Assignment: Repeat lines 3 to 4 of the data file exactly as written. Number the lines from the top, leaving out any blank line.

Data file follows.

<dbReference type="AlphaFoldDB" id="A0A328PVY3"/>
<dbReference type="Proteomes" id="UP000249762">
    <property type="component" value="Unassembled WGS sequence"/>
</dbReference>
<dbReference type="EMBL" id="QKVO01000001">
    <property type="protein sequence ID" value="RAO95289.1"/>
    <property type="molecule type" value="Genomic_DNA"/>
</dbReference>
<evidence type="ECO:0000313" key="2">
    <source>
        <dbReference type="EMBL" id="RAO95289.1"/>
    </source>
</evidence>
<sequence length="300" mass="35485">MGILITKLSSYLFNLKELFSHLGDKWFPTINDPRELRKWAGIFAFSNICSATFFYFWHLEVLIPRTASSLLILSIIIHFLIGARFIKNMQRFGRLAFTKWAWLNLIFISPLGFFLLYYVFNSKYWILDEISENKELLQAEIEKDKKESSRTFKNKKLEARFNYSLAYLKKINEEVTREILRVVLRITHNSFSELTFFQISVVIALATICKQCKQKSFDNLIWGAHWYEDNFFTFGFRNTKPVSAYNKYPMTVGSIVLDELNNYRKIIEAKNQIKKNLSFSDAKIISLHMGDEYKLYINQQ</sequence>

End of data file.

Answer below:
    <property type="component" value="Unassembled WGS sequence"/>
</dbReference>